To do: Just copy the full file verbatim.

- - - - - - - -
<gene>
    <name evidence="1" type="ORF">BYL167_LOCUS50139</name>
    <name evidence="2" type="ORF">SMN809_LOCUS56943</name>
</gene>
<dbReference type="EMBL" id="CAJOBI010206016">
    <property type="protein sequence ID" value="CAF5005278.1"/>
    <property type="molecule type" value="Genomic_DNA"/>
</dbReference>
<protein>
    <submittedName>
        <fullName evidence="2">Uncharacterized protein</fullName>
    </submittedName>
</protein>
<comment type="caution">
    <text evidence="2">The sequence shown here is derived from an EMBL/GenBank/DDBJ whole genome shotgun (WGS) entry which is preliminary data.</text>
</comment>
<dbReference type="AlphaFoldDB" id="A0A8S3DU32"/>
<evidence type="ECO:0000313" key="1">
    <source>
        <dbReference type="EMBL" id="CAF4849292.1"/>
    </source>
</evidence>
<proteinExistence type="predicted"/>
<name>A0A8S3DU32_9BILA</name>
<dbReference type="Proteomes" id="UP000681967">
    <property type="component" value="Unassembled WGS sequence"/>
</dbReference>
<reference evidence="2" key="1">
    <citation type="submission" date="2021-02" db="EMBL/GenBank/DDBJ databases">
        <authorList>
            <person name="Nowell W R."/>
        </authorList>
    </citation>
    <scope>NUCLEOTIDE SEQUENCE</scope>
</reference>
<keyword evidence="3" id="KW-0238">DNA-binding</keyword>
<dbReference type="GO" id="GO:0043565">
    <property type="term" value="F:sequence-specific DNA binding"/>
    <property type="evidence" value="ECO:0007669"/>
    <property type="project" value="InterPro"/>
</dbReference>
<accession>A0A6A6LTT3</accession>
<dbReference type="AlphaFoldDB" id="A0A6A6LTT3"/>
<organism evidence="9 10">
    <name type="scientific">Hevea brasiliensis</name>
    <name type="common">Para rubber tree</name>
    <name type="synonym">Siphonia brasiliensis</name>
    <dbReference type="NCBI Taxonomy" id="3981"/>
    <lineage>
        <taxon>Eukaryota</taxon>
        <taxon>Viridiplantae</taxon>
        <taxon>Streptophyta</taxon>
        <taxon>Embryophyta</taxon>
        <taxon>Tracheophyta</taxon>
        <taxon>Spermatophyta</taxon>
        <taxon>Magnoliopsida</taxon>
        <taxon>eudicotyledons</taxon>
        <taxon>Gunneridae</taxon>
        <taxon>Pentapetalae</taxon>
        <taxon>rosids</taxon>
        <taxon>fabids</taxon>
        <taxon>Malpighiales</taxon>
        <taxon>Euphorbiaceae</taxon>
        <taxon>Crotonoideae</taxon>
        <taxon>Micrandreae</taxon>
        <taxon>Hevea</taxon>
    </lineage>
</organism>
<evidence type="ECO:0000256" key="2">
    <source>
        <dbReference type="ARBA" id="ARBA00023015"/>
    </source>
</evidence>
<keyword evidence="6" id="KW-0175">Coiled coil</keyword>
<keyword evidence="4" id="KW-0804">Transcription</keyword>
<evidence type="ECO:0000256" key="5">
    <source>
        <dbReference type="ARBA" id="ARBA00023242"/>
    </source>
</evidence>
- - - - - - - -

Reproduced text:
<gene>
    <name evidence="1" type="ORF">BYL167_LOCUS50139</name>
    <name evidence="2" type="ORF">SMN809_LOCUS56943</name>
</gene>
<dbReference type="EMBL" id="CAJOBI010206016">
    <property type="protein sequence ID" value="CAF5005278.1"/>
    <property type="molecule type" value="Genomic_DNA"/>
</dbReference>
<protein>
    <submittedName>
        <fullName evidence="2">Uncharacterized protein</fullName>
    </submittedName>
</protein>
<comment type="caution">
    <text evidence="2">The sequence shown here is derived from an EMBL/GenBank/DDBJ whole genome shotgun (WGS) entry which is preliminary data.</text>
</comment>
<dbReference type="AlphaFoldDB" id="A0A8S3DU32"/>
<evidence type="ECO:0000313" key="1">
    <source>
        <dbReference type="EMBL" id="CAF4849292.1"/>
    </source>
</evidence>
<proteinExistence type="predicted"/>
<name>A0A8S3DU32_9BILA</name>
<dbReference type="Proteomes" id="UP000681967">
    <property type="component" value="Unassembled WGS sequence"/>
</dbReference>
<reference evidence="2" key="1">
    <citation type="submission" date="2021-02" db="EMBL/GenBank/DDBJ databases">
        <authorList>
            <person name="Nowell W R."/>
        </authorList>
    </citation>
    <scope>NUCLEOTIDE SEQUENCE</scope>
</reference>
<keyword evidence="3" id="KW-0238">DNA-binding</keyword>
<dbReference type="GO" id="GO:0043565">
    <property type="term" value="F:sequence-specific DNA binding"/>
    <property type="evidence" value="ECO:0007669"/>
    <property type="project" value="InterPro"/>
</dbReference>
<accession>A0A6A6LTT3</accession>
<dbReference type="AlphaFoldDB" id="A0A6A6LTT3"/>
<organism evidence="9 10">
    <name type="scientific">Hevea brasiliensis</name>
    <name type="common">Para rubber tree</name>
    <name type="synonym">Siphonia brasiliensis</name>
    <dbReference type="NCBI Taxonomy" id="3981"/>
    <lineage>
        <taxon>Eukaryota</taxon>
        <taxon>Viridiplantae</taxon>
        <taxon>Streptophyta</taxon>
        <taxon>Embryophyta</taxon>
        <taxon>Tracheophyta</taxon>
        <taxon>Spermatophyta</taxon>
        <taxon>Magnoliopsida</taxon>
        <taxon>eudicotyledons</taxon>
        <taxon>Gunneridae</taxon>
        <taxon>Pentapetalae</taxon>
        <taxon>rosids</taxon>
        <taxon>fabids</taxon>
        <taxon>Malpighiales</taxon>
        <taxon>Euphorbiaceae</taxon>
        <taxon>Crotonoideae</taxon>
        <taxon>Micrandreae</taxon>
        <taxon>Hevea</taxon>
    </lineage>
</organism>
<evidence type="ECO:0000256" key="2">
    <source>
        <dbReference type="ARBA" id="ARBA00023015"/>
    </source>
</evidence>
<keyword evidence="6" id="KW-0175">Coiled coil</keyword>
<keyword evidence="4" id="KW-0804">Transcription</keyword>
<evidence type="ECO:0000256" key="5">
    <source>
        <dbReference type="ARBA" id="ARBA00023242"/>
    </source>
</evidence>